It reminds me of when my wife and I were hiring caterers for our wedding. The company that had the most amazing food wouldn’t get back to us without prodding from the venue. We went with the company that was responsive and easy to work with even though their food might not have been quite as amazing. But that’s another blog post.

So, I’m irritated about this.

And okay, maybe the artists aren’t lazy. Maybe they’re overwhelmingly busy on some other project and don’t monitor their Deviant Art pages anymore. But they both had recent posts, so that’s out.

I get that artists might be worried about someone taking credit for their work or whatnot. Maybe they’re concerned about someone selling their work. But I would always credit and link back to the artist’s site. And I would never post a high quality, reproducible image that someone could make into their own poster or something. Just as I wouldn’t want someone else posting a short story or book of mine without credit, and especially not for free if I have it for sale on my own site.

But with a link back and credit given for something that is posted online already anyway, I don’t see the trouble. Why can’t you just respond and say, “go for it?” Is it too much trouble to take two seconds out of your day to get a little free promotion? Especially when I asked! I am one of the good guys. I didn’t just take it. I’m showing respect. Where’s mine?

Writers, what do you do for artwork? I know some of you are great photographers or artists yourselves. I used to be an artist of sorts, but I’m rusty and have just lost my touch, I think. Maybe never really had it. Although, I may throw up some simple sketches now and then, I’d much rather focus on my writing and let someone else’s brilliance complement it.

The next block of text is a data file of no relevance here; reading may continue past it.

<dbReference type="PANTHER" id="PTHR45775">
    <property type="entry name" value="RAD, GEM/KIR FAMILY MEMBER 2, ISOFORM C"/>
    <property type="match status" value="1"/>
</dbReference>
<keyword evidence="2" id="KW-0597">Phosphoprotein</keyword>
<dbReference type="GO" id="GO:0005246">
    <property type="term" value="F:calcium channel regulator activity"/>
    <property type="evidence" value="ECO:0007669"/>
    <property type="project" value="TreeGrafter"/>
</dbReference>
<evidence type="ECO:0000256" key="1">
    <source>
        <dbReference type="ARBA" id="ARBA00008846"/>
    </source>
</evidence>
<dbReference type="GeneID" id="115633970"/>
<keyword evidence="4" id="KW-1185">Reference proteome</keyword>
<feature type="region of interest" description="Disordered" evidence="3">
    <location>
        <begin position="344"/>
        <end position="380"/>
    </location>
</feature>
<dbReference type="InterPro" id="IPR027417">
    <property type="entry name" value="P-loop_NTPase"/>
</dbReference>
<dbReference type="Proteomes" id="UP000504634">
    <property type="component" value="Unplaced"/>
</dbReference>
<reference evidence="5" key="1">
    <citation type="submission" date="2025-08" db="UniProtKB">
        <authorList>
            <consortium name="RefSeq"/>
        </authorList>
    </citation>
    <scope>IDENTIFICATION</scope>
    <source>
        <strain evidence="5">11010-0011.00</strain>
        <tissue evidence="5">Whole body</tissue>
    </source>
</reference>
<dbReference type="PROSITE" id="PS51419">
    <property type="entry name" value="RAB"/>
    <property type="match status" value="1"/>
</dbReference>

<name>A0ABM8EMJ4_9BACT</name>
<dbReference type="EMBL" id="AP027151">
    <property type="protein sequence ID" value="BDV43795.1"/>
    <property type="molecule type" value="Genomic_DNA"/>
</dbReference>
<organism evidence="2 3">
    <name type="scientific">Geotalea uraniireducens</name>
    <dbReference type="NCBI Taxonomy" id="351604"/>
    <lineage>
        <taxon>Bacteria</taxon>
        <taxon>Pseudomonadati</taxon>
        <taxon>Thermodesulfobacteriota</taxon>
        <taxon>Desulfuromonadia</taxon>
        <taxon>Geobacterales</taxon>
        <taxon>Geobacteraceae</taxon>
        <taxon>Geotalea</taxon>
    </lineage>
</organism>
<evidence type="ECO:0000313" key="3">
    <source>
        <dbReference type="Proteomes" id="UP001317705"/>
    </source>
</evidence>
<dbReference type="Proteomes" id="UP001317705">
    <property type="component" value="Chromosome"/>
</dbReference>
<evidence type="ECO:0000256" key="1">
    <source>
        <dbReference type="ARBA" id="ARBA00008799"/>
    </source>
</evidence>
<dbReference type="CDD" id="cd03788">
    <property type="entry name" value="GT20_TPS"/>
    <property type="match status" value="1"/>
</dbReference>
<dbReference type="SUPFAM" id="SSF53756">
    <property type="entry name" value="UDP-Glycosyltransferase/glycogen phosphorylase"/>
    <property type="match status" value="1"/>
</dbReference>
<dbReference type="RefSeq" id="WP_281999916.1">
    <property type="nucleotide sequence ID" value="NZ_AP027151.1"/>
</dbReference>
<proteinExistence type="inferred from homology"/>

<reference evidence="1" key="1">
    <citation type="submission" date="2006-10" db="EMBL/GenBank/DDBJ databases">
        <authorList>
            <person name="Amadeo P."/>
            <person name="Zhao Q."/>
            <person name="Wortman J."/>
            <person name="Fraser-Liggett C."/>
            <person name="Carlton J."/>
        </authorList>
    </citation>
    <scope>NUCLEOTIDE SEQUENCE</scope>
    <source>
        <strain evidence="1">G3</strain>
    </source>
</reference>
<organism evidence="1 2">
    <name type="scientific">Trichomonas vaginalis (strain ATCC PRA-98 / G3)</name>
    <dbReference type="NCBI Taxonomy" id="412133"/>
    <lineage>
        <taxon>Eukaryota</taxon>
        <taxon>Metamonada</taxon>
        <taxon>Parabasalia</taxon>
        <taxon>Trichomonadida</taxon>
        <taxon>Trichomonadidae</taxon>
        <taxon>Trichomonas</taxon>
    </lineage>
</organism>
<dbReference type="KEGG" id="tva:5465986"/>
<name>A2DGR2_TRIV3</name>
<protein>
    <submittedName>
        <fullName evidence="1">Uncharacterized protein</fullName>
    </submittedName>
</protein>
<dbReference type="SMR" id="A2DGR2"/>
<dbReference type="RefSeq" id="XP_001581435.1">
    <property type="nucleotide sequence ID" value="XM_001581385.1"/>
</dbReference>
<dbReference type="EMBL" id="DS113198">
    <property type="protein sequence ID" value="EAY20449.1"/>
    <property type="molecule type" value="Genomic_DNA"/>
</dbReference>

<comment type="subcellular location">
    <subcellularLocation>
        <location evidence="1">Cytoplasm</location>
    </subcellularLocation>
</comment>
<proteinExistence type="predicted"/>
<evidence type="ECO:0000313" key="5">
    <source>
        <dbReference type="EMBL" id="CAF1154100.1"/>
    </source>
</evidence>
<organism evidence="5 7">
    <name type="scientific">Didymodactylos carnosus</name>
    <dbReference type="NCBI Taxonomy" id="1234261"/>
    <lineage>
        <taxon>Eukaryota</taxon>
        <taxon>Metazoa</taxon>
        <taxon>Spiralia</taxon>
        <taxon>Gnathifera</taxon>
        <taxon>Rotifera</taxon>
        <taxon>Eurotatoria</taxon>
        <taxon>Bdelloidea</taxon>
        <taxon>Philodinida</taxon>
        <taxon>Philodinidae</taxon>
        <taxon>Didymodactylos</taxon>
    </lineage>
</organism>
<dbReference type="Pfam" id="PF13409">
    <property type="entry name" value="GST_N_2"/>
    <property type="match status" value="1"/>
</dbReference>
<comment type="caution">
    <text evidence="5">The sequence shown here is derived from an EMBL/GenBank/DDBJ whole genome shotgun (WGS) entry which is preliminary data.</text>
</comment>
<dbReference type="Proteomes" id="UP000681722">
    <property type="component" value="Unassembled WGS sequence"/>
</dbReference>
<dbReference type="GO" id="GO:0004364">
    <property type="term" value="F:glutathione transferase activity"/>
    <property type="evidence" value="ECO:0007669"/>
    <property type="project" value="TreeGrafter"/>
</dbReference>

If you have used online artwork sources before, what is your experience? Do you just take the artwork and repost without asking? On Deviant Art, there is a download button on a lot of it. It makes it seem like they must not mind.

I know I could pay to get royalty-free photos on a number of different sites, but what I want are illustrations. I don’t want photography.

Are there sources out there I don’t know about? Deviant Art seems to have the coolest stuff, but it’s useless if I can’t actually use it. And that’s redundant. But is there a community of artists out there that writers can connect to and has members that actually want to get some free promotion, that would be interested in a promotion exchange of sorts? I promote your cool art and you link to my blog? Makes a lot of sense to me. There should be a website. If there is one, I haven’t found it. Leave a comment, please, if you know of one.

Also, artists… am I being unreasonable? Should I not expect a response for some reason? If you have a download button on your Deviant Art site, is it implicit that I can use the artwork? Or is getting permission still the right thing to do? I would imagine it is. But I would really like to know what the common logic is here.

Okay, back to working on what really matters… the book itself.

Tristram Lowe

Tristram Lowe, Los Angeles, CA